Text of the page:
How to pack bathroom hardware for shipping

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We are obsessed in the UK with our homes. As a nation we invest a significant amount of time, effort and money into maintaining and improving them. Just a quick flick through the TV channels will confirm our compulsion to make-over, remodel and renovate our home – or move to our dream property!

It seems the number of bathrooms that we have in our homes has become a bit of a status symbol. With new build properties of two or more bedrooms containing a master bathroom, an ensuite bathroom and a guest toilet – it does solve the age-old issue of bathroom queues in the morning! 

As a result, many of us are converting unused spaces, like under the stairs, to guest toilets, adding luxurious ensuite bathrooms, or just updating our bathrooms to something a bit more modern than that 1970s avocado green bathroom suite.

If you’re looking for the ultimate bathroom aspiration, Buckingham Palace has 78 of them!

The shipment of bathroom hardware to fulfil our renovation dreams is incredibly challenging. Toilets and sinks are made of ceramic, shower screens and mirrors from glass. Both of these materials are highly fragile and easily damaged by drops and knocks if they aren’t properly protected for the journey. They are also difficult, if not impossible, to repair, and so are often written off by the retailer, with a replacement sent.

For customers, this can be frustrating as they time their deliveries for builder installation only to discover that the product is damaged and in need of replacement.

In this article, we will explore the best way to protect fragile bathroom hardware to ensure it arrives in tip top condition.

We will review:

The value of the hardware and home Improvement market in the UK

The value of the Hardware and Home Improvement market in the UK

Homeownership is an important part of British culture; it is seen as a key marker of success and stability. Our unpredictable weather creates a need to have a warm and inviting space to retreat to during the long winter evenings.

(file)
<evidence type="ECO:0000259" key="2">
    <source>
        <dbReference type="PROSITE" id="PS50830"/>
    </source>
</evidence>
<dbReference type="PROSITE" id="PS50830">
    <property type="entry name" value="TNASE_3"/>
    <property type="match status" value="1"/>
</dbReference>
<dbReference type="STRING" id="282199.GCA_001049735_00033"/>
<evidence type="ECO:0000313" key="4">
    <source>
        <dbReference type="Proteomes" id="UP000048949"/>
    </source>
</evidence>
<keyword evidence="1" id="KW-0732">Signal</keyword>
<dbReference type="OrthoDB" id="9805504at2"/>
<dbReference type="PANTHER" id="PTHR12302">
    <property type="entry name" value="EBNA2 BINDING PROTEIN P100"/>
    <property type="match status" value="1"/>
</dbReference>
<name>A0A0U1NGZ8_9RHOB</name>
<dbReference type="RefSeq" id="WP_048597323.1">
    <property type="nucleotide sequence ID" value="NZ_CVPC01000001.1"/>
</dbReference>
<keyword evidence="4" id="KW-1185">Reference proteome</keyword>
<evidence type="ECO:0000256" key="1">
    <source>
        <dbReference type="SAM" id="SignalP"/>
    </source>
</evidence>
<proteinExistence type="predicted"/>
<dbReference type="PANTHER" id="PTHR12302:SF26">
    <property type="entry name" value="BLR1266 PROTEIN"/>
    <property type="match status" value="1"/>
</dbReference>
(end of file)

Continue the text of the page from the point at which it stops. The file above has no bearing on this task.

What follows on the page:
Compared to some other countries, we’ve a relatively high population density and, it seems, a limitation in the available land for development. This drives us to make the most of the space we have. For those that are lucky enough to purchase their own property, it’s seen as a long-term investment to maximise – both in terms of financial value and quality of life.

As a result of our love for a home refresh, the hardware and home improvement store industry in the UK has grown on average 2.2% YOY over the last 5 years to a value of £14.9bn in 2023. It’s predicted to grow by a further 2.4% in 2023.   

Bathroom hardware contributes approximate £0.8billion to the overall market, with the average bathroom refit coming in at around £6,500, but you could spend upwards of £15,000+, depending on your bathroom size or taste for luxury fittings.

With such a significant spend at stake for homeowners, it’s no surprise that they expect to receive perfect goods on delivery.

The impact of damages and returns to business

The impact of damages and returns to business

Damages and returns can have a significant impact on business profitability, and not just because of the replacement cost of faulty product.

When customers receive damaged product, it starts a chain of events which can impact many departments and increase operational costs. From the initial enquiry to customer services, through to the repicking, packing and transportation of replacement product, there is a negative impact in time and cost as you engage staff to handle the same order twice. Your inventory is also affected if you’re writing off stock.

Your brand reputation is also at stake, which is a key driver in customer loyalty. Bad experiences travel fast amongst family, friends and work colleagues and, if you trade online, there is also the risk of bad reviews. This can make attracting new customers more challenging.